Cannabis has been used throughout the Middle East, and there is something to be said of its influence on Islam. Terence McKenna mentions this is the talk on cannabis as well (linked earlier in this post, just listen a couple of minutes from where the video starts playing). The legendary band of cutthroats, the hassassins (or hash-eaters), are well known. Cannabis also finds use in Mexican shamanism.
The point we are trying to make is that cannabis has indeed been used by several cultures to achieve mystical states of mind. It is indeed an entheogen with a morphogenetic field all of its own, that is, its own personality. Cannabis has a rich and varied history. Like the mushroom, it too is found all over the world. And more than one culture has discovered its consciousness expanding potential.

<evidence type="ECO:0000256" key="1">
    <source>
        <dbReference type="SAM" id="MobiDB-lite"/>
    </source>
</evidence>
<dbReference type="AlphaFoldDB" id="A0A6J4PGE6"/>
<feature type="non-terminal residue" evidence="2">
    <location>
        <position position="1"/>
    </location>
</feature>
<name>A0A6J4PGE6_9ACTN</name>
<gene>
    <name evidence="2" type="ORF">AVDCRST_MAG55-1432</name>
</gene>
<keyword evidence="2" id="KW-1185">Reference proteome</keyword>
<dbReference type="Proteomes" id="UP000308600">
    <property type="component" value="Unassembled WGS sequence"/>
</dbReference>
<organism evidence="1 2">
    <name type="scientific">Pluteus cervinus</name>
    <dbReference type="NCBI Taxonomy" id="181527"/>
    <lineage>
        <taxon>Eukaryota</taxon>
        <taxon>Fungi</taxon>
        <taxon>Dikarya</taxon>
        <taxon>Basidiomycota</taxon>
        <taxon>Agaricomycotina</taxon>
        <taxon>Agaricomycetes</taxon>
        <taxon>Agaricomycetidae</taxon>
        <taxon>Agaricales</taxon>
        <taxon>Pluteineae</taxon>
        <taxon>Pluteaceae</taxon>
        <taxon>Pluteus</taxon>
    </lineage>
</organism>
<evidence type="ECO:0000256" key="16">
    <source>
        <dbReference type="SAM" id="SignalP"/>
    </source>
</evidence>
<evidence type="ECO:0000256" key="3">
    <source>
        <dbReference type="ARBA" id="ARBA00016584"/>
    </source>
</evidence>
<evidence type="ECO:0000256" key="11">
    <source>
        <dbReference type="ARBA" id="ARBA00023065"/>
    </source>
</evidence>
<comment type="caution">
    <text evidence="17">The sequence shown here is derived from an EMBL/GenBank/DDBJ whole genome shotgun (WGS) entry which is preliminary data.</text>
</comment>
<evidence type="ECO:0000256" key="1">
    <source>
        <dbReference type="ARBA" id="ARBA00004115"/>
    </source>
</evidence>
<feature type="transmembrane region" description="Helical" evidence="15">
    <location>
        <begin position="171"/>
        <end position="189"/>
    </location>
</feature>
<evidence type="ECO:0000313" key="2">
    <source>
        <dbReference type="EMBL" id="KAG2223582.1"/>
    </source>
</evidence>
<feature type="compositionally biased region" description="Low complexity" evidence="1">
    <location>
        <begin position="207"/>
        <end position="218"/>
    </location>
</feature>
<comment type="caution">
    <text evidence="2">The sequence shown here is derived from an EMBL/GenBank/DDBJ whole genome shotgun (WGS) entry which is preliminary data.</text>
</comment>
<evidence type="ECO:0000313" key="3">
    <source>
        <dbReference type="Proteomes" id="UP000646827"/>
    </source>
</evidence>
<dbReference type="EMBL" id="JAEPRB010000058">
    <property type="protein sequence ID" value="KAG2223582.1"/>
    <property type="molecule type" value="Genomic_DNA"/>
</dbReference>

We don’t believe that the use of cannabis will change very much for most people. But seeing as how this is one of the more “gettable” psychoactive substances (both in the sense that it’s easier to score, and easier for lay people to wrap their head around and tolerate as opposed to heavy psychedelics like LSD), perhaps you can take this knowledge to your next session. The next time you do cannabis, try and do it with the intention of expanding awareness, and perhaps connecting with the Gaian matrix as allowed by the plant. When done with a focused intentionality, rather than doing it just to get blazed yet again, who knows what new insights may come to you. After all, humans have been doing it for thousands of years. At the very least, perhaps you will have a new found respect for the plant.